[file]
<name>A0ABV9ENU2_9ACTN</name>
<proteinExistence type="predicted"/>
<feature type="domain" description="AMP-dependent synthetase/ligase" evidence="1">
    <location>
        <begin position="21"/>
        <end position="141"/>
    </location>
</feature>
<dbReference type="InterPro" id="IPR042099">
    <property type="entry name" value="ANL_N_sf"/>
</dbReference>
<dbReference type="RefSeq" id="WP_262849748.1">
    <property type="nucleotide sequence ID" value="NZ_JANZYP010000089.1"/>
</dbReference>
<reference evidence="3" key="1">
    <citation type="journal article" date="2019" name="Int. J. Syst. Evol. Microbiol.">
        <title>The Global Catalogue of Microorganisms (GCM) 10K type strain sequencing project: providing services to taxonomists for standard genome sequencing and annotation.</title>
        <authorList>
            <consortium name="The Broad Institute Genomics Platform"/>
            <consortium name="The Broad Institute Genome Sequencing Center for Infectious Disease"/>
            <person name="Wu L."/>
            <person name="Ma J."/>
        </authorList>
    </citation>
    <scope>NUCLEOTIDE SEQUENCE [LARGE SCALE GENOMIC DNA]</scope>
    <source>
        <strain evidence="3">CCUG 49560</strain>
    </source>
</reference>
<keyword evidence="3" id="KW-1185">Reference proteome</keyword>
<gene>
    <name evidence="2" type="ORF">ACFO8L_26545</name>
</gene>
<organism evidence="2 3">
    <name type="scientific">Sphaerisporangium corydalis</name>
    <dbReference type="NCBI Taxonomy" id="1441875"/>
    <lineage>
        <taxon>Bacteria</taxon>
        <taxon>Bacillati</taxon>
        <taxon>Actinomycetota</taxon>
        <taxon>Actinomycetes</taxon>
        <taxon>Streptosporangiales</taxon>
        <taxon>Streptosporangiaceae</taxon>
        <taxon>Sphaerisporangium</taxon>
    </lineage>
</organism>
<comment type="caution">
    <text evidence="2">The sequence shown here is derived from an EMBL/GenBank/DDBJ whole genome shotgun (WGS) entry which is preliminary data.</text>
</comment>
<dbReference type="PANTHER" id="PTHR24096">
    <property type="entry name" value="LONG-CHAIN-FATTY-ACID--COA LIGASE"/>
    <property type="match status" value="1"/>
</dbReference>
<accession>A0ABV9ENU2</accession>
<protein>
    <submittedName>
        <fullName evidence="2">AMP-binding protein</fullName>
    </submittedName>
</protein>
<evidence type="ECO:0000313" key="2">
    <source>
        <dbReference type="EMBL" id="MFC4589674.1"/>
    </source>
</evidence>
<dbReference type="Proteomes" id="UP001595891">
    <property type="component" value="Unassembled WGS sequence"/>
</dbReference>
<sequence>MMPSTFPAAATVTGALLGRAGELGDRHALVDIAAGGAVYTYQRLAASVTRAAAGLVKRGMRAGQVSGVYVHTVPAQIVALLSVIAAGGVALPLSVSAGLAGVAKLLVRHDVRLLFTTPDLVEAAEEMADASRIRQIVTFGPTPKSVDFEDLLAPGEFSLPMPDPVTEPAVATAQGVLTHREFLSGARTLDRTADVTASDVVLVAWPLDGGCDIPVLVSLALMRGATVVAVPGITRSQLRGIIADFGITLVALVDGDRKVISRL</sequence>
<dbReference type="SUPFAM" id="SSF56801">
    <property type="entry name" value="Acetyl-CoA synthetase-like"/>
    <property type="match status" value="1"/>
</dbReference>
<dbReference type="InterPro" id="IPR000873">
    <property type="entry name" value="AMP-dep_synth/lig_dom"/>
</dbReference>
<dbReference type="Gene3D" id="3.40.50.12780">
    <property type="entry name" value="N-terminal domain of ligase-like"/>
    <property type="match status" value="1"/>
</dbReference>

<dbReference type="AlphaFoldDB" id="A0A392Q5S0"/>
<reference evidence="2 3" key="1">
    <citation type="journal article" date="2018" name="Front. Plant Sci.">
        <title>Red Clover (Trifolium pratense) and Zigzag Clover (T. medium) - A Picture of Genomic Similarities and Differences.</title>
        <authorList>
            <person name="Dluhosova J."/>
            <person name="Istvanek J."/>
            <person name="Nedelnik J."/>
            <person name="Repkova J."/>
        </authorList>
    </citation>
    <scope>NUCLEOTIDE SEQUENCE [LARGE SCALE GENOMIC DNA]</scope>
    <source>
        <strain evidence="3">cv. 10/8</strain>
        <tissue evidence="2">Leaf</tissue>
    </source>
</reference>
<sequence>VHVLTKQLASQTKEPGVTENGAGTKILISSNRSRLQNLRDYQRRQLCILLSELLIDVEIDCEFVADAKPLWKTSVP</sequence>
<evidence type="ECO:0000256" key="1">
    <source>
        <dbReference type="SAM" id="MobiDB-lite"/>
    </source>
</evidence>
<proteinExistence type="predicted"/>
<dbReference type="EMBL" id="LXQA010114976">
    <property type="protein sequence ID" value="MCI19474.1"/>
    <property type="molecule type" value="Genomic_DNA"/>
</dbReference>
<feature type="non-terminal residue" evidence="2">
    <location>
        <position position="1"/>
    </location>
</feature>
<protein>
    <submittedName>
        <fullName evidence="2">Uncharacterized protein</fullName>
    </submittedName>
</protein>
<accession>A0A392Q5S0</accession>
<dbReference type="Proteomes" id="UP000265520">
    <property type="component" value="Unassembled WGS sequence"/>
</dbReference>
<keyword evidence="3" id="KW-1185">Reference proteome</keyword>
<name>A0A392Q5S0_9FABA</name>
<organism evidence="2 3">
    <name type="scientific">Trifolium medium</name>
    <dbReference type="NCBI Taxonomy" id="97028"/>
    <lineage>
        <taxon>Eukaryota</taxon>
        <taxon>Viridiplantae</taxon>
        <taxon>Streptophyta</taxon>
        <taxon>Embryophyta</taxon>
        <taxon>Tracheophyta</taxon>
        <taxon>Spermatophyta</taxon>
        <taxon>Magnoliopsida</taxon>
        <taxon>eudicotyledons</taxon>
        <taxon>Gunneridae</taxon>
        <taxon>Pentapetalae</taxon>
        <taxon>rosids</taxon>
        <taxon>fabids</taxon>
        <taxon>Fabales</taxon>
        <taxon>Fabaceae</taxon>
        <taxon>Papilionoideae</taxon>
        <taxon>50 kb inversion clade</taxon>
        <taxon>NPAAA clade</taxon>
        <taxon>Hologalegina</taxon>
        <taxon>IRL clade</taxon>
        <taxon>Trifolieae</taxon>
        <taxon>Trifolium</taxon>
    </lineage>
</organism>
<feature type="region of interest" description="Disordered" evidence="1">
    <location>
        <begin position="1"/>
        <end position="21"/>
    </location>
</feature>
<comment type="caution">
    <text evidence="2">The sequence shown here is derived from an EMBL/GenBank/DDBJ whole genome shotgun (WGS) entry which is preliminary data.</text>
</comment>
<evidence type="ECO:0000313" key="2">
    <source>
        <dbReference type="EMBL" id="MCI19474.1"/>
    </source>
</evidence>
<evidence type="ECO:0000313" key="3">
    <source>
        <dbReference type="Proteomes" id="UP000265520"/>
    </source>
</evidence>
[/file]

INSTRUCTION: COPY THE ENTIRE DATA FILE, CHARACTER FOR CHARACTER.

<name>A0ABV9ENU2_9ACTN</name>
<proteinExistence type="predicted"/>
<feature type="domain" description="AMP-dependent synthetase/ligase" evidence="1">
    <location>
        <begin position="21"/>
        <end position="141"/>
    </location>
</feature>
<dbReference type="InterPro" id="IPR042099">
    <property type="entry name" value="ANL_N_sf"/>
</dbReference>
<dbReference type="RefSeq" id="WP_262849748.1">
    <property type="nucleotide sequence ID" value="NZ_JANZYP010000089.1"/>
</dbReference>
<reference evidence="3" key="1">
    <citation type="journal article" date="2019" name="Int. J. Syst. Evol. Microbiol.">
        <title>The Global Catalogue of Microorganisms (GCM) 10K type strain sequencing project: providing services to taxonomists for standard genome sequencing and annotation.</title>
        <authorList>
            <consortium name="The Broad Institute Genomics Platform"/>
            <consortium name="The Broad Institute Genome Sequencing Center for Infectious Disease"/>
            <person name="Wu L."/>
            <person name="Ma J."/>
        </authorList>
    </citation>
    <scope>NUCLEOTIDE SEQUENCE [LARGE SCALE GENOMIC DNA]</scope>
    <source>
        <strain evidence="3">CCUG 49560</strain>
    </source>
</reference>
<keyword evidence="3" id="KW-1185">Reference proteome</keyword>
<gene>
    <name evidence="2" type="ORF">ACFO8L_26545</name>
</gene>
<organism evidence="2 3">
    <name type="scientific">Sphaerisporangium corydalis</name>
    <dbReference type="NCBI Taxonomy" id="1441875"/>
    <lineage>
        <taxon>Bacteria</taxon>
        <taxon>Bacillati</taxon>
        <taxon>Actinomycetota</taxon>
        <taxon>Actinomycetes</taxon>
        <taxon>Streptosporangiales</taxon>
        <taxon>Streptosporangiaceae</taxon>
        <taxon>Sphaerisporangium</taxon>
    </lineage>
</organism>
<comment type="caution">
    <text evidence="2">The sequence shown here is derived from an EMBL/GenBank/DDBJ whole genome shotgun (WGS) entry which is preliminary data.</text>
</comment>
<dbReference type="PANTHER" id="PTHR24096">
    <property type="entry name" value="LONG-CHAIN-FATTY-ACID--COA LIGASE"/>
    <property type="match status" value="1"/>
</dbReference>
<accession>A0ABV9ENU2</accession>
<protein>
    <submittedName>
        <fullName evidence="2">AMP-binding protein</fullName>
    </submittedName>
</protein>
<evidence type="ECO:0000313" key="2">
    <source>
        <dbReference type="EMBL" id="MFC4589674.1"/>
    </source>
</evidence>
<dbReference type="Proteomes" id="UP001595891">
    <property type="component" value="Unassembled WGS sequence"/>
</dbReference>
<sequence>MMPSTFPAAATVTGALLGRAGELGDRHALVDIAAGGAVYTYQRLAASVTRAAAGLVKRGMRAGQVSGVYVHTVPAQIVALLSVIAAGGVALPLSVSAGLAGVAKLLVRHDVRLLFTTPDLVEAAEEMADASRIRQIVTFGPTPKSVDFEDLLAPGEFSLPMPDPVTEPAVATAQGVLTHREFLSGARTLDRTADVTASDVVLVAWPLDGGCDIPVLVSLALMRGATVVAVPGITRSQLRGIIADFGITLVALVDGDRKVISRL</sequence>
<dbReference type="SUPFAM" id="SSF56801">
    <property type="entry name" value="Acetyl-CoA synthetase-like"/>
    <property type="match status" value="1"/>
</dbReference>
<dbReference type="InterPro" id="IPR000873">
    <property type="entry name" value="AMP-dep_synth/lig_dom"/>
</dbReference>
<dbReference type="Gene3D" id="3.40.50.12780">
    <property type="entry name" value="N-terminal domain of ligase-like"/>
    <property type="match status" value="1"/>
</dbReference>

<dbReference type="AlphaFoldDB" id="A0A392Q5S0"/>
<reference evidence="2 3" key="1">
    <citation type="journal article" date="2018" name="Front. Plant Sci.">
        <title>Red Clover (Trifolium pratense) and Zigzag Clover (T. medium) - A Picture of Genomic Similarities and Differences.</title>
        <authorList>
            <person name="Dluhosova J."/>
            <person name="Istvanek J."/>
            <person name="Nedelnik J."/>
            <person name="Repkova J."/>
        </authorList>
    </citation>
    <scope>NUCLEOTIDE SEQUENCE [LARGE SCALE GENOMIC DNA]</scope>
    <source>
        <strain evidence="3">cv. 10/8</strain>
        <tissue evidence="2">Leaf</tissue>
    </source>
</reference>
<sequence>VHVLTKQLASQTKEPGVTENGAGTKILISSNRSRLQNLRDYQRRQLCILLSELLIDVEIDCEFVADAKPLWKTSVP</sequence>
<evidence type="ECO:0000256" key="1">
    <source>
        <dbReference type="SAM" id="MobiDB-lite"/>
    </source>
</evidence>
<proteinExistence type="predicted"/>
<dbReference type="EMBL" id="LXQA010114976">
    <property type="protein sequence ID" value="MCI19474.1"/>
    <property type="molecule type" value="Genomic_DNA"/>
</dbReference>
<feature type="non-terminal residue" evidence="2">
    <location>
        <position position="1"/>
    </location>
</feature>
<protein>
    <submittedName>
        <fullName evidence="2">Uncharacterized protein</fullName>
    </submittedName>
</protein>
<accession>A0A392Q5S0</accession>
<dbReference type="Proteomes" id="UP000265520">
    <property type="component" value="Unassembled WGS sequence"/>
</dbReference>
<keyword evidence="3" id="KW-1185">Reference proteome</keyword>
<name>A0A392Q5S0_9FABA</name>
<organism evidence="2 3">
    <name type="scientific">Trifolium medium</name>
    <dbReference type="NCBI Taxonomy" id="97028"/>
    <lineage>
        <taxon>Eukaryota</taxon>
        <taxon>Viridiplantae</taxon>
        <taxon>Streptophyta</taxon>
        <taxon>Embryophyta</taxon>
        <taxon>Tracheophyta</taxon>
        <taxon>Spermatophyta</taxon>
        <taxon>Magnoliopsida</taxon>
        <taxon>eudicotyledons</taxon>
        <taxon>Gunneridae</taxon>
        <taxon>Pentapetalae</taxon>
        <taxon>rosids</taxon>
        <taxon>fabids</taxon>
        <taxon>Fabales</taxon>
        <taxon>Fabaceae</taxon>
        <taxon>Papilionoideae</taxon>
        <taxon>50 kb inversion clade</taxon>
        <taxon>NPAAA clade</taxon>
        <taxon>Hologalegina</taxon>
        <taxon>IRL clade</taxon>
        <taxon>Trifolieae</taxon>
        <taxon>Trifolium</taxon>
    </lineage>
</organism>
<feature type="region of interest" description="Disordered" evidence="1">
    <location>
        <begin position="1"/>
        <end position="21"/>
    </location>
</feature>
<comment type="caution">
    <text evidence="2">The sequence shown here is derived from an EMBL/GenBank/DDBJ whole genome shotgun (WGS) entry which is preliminary data.</text>
</comment>
<evidence type="ECO:0000313" key="2">
    <source>
        <dbReference type="EMBL" id="MCI19474.1"/>
    </source>
</evidence>
<evidence type="ECO:0000313" key="3">
    <source>
        <dbReference type="Proteomes" id="UP000265520"/>
    </source>
</evidence>